Caltech engineers have found that Leonardo da Vinci’s understanding of gravity was centuries ahead of his time, though not entirely accurate.
In an article published in the magazine LeonardoThe researchers draw on a new look at one of da Vinci’s notebooks to show that the famous polymath had devised experiments to demonstrate that gravity is a form of acceleration – and that he could determine the gravitational constant with an accuracy of about 97 percent further modeled.
Da Vinci, who lived from 1452 to 1519, was way ahead of the curve in exploring these concepts. It was not until 1604 that Galileo Galilei theorized that the distance traveled by a falling object was proportional to the square of the elapsed time, and it was not until the late 17th century that Sir Isaac Newton extended this to develop a law of universal gravitation. describes how objects are attracted to each other. Da Vinci’s biggest hurdle was being limited by the tools at his disposal. For example, he lacked a means of accurately measuring the time as objects fell.
Da Vinci’s experiments were first discovered by Mory Gharib, the Hans W. Liepmann Professor of Aeronautics and Medical Engineering, in the Codex Arundel, a collection of papers authored by da Vinci dealing with science, art, and personal subjects. In early 2017, Gharib was researching da Vinci’s flow visualization techniques to discuss with students he was teaching in a graduate course when, in the newly published Codex Arundel, he noticed a series of sketches showing triangles created by sand-like particles emanating from poured from a jar which can be viewed online courtesy of the British Library.
“What caught my eye was when he wrote ‘Equatione di Moti’ on the hypotenuse of one of his sketched triangles – the one that was an isosceles right triangle,” says Gharib, lead author of the Leonardo Paper. “I was interested in what Leonardo meant by this phrase.”
To analyze the notes, Gharib worked with colleagues Chris Roh, then a postdoctoral fellow at Caltech and now an assistant professor at Cornell University, and Flavio Noca from the Polytechnic of Western Switzerland in Geneva. Noca provided translations of da Vinci’s Italian notes (written in his famous left-handed mirror script, which reads right-to-left) while the trio pored over the manuscript’s diagrams.
In the papers, da Vinci describes an experiment in which a pitcher of water is moved in a straight path parallel to the ground, pouring out either water or a granular material (most likely sand). His notes make it clear that he was aware that the water or sand would not be falling at a constant rate, but would be accelerating—also that the material would no longer accelerate horizontally since it was no longer affected by the pitcher, and that his Acceleration is purely downward due to gravity.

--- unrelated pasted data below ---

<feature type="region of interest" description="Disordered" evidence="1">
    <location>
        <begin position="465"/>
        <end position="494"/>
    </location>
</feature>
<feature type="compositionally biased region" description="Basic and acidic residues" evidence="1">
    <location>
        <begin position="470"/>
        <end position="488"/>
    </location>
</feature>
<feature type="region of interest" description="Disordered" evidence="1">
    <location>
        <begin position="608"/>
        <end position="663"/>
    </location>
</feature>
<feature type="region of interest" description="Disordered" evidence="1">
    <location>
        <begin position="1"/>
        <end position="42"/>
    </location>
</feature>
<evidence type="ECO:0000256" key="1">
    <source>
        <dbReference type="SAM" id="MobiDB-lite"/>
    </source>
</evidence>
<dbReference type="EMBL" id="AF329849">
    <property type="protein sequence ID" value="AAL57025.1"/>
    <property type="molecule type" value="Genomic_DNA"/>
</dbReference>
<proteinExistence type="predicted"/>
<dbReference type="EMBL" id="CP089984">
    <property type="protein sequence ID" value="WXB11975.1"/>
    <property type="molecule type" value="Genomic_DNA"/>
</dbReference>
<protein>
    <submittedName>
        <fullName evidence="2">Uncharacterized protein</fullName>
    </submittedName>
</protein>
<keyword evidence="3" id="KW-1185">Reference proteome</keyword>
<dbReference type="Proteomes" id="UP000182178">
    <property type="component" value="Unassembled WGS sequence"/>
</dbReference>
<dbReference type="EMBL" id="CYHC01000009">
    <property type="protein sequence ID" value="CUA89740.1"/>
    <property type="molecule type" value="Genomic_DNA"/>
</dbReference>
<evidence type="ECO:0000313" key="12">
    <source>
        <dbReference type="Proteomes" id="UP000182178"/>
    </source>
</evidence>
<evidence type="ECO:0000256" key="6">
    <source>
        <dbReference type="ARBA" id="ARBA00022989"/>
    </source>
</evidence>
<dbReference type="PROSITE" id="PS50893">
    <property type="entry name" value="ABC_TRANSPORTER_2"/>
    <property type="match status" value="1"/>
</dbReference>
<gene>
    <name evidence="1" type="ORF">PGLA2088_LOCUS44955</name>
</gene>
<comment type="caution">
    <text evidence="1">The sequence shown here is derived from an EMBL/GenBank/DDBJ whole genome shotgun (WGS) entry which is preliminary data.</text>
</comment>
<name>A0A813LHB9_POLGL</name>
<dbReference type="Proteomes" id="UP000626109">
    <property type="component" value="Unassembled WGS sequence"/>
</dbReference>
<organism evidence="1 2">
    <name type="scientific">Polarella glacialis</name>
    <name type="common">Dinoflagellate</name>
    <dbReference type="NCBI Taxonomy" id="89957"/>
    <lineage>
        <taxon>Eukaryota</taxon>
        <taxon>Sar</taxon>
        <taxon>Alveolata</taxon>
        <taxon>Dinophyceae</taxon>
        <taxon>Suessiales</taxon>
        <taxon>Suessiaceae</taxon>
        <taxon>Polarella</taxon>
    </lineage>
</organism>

If the pitcher is moving at a constant speed, the line created by falling material will be vertical, so a triangle will not form. As the pitcher accelerates at a constant rate, the line created by the accumulation of falling material forms a straight but sloping line, which then forms a triangle. And, as da Vinci pointed out in a key diagram, if the pitcher’s motion is accelerated at the same rate that gravity accelerates the falling material, an equilateral triangle is formed – which Gharib originally noticed, which da Vinci had emphasized with the note : “Equatione di Moti” or “equality (equivalence) of movements”.
Da Vinci tried to describe this acceleration mathematically. According to the authors of the study, he didn’t quite hit the mark here. To study da Vinci’s process, the team used computer models to conduct their water vase experiment. This led to da Vinci’s mistake.
“What we saw is that Leonardo struggled with that, but he modeled it so that the distance of the falling object was proportional to 2 to the power of t (where t represents time) and not proportional to t squared,” says Raw. “It’s wrong, but we found out later that he used that kind of wrong equation in the right way.” In his notes, da Vinci illustrated an object falling for up to four time intervals—a period in which graphs of both types of equations are closely aligned.
“We don’t know if da Vinci conducted further experiments or investigated this question in more depth,” says Gharib. “But the fact that he tackled this problem in this way – in the early 1500s – shows how far ahead he was in his thinking.”
The paper is entitled “Leonardo da Vinci’s visualization of gravity as a form of acceleration”.
Morteza Gharib et al, Leonardo da Vinci’s visualization of gravity as a form of acceleration, Leonardo (2022). DOI: 10.1162/leon_a_02322